A plan of Coping

 

With Christmas just round the corner many families will already be thinking of inviting their loved one who is addicted to drugs or alcohol. The thought of previous years where there has been so much sadness is beginning to impact your mental health. The memories of arguing and fighting on Christmas day are already filling you with dread and you are starting to notice how stressed and anxious you have become by November. You are already avoiding the works do or avoiding social gatherings. Sound familiar? Well Christmas shouldn’t be like this and doesn’t have to be.

 

One question many families come across is do you invite then or not? This can be a very difficult choice which can be so divisive for the family. If your family member is alcohol dependant do you have alcohol in the house? If you invite the person to join you do you let them in under the influence of drugs and alcohol? Do you ask someone to leave if you find someone using drugs in the house?  What do you do if the person arrives drunk or stoned? Do you stay at the door arguing and end up caving in to the emotional guilt that can be put on you? What do the neighbours think? Friends don’t understand, or maybe they do which reinforces the stigma of having someone in the family that has an addiction.

 

Having a plan in place may help you mange Christmas easier and take control of the situation giving you a sense of empowerment, raising your confidence to make healthy decisions without potential guilty feelings. One way to deal with the potential situation is to sit down with all family members and agree to the rules. This can be helpful and having transparency with everyone is essential. Make them aware of your choices and don’t allow anyone to manipulate the situation. Be aware of emotional blackmail. Maybe write a contract and in a moment of clarity ask the addict to sign it reinforcing transparency. This also gives you a sense of control whilst releasing any guilt you may feel. Nowadays many organisations offer 24/7 support lines so have the information to hand over the festive period.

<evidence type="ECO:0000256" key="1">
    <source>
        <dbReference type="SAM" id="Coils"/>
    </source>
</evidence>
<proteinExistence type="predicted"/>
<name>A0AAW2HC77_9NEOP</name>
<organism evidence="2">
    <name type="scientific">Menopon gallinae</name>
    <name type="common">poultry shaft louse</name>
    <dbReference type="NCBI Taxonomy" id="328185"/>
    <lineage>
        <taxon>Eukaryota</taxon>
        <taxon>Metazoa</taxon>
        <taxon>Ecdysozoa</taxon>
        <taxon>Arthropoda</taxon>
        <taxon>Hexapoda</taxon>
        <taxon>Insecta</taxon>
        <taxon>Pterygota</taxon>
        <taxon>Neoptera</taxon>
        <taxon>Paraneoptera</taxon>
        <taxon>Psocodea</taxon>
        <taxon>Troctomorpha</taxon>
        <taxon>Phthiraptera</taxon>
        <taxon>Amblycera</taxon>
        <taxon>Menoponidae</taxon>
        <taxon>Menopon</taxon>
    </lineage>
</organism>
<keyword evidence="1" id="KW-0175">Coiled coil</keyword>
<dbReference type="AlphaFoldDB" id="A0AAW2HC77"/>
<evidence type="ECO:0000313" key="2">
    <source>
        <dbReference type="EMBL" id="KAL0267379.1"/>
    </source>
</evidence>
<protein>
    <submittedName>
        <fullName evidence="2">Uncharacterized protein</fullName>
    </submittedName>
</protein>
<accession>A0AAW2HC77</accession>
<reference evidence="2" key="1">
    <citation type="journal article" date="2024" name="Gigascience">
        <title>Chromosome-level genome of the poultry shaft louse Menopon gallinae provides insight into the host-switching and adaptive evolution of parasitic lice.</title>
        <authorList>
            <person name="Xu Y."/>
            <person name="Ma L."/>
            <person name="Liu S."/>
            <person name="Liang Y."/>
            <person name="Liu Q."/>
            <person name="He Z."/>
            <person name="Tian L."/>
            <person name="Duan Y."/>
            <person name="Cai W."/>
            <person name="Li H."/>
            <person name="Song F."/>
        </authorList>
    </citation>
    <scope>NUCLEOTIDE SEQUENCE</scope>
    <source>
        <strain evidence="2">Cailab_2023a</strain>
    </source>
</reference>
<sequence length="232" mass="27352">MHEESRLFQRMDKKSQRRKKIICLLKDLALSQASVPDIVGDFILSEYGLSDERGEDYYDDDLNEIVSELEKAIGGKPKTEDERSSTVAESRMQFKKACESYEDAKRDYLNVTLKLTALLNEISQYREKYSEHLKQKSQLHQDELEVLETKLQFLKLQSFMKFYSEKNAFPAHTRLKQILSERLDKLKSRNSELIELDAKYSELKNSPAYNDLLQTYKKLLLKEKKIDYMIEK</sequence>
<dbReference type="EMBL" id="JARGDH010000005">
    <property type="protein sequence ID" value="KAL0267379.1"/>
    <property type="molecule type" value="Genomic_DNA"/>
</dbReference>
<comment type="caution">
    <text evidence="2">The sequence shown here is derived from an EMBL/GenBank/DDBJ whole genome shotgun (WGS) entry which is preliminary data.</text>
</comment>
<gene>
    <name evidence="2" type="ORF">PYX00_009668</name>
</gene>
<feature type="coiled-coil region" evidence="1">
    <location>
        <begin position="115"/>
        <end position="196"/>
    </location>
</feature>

Maybe you don’t want to invite them? Is this really bad? What will others think? Maybe due to their behaviour you can’t. You may have young children arriving and the family member is using heroin. Is there a possibility that a needle maybe left on the floor by accident?. How would you live with yourself if the child ended up having that needle stuck in them? Would social services be involved?

 

 

 

This is a very challenging time for all so it essential to stick to the plan you have implemented with the family. If it is possible find a support group. Develop some positive friends you can call on will also help break down any stigma you may be feeling. Many families across the world will have to deal with this situation and may not have the access to support.

 

Remember you are powerless in their choices, remember the 3 Cs… You can’t Cure it, you didn’t Cause it and cannot Control it. Don’t let the bastards grind you down. Take ownership and enjoy Christmas with your family.

 

I hope this gives you an idea of how to deal with the situation. There is much more. I will post later on other relevant topics such as strong boundaries, detachment and understanding tough love.

 

In Hampshire there is a wonderful charity called Parent Support Link (PSL) with dedicated professional workers that will help you. Parent Support Link can offer a free dedicated 24/7 support line, they can meet you face to face and offer support groups across Hampshire. So take a brave step and reach out to them on 02380 399764. God bless.

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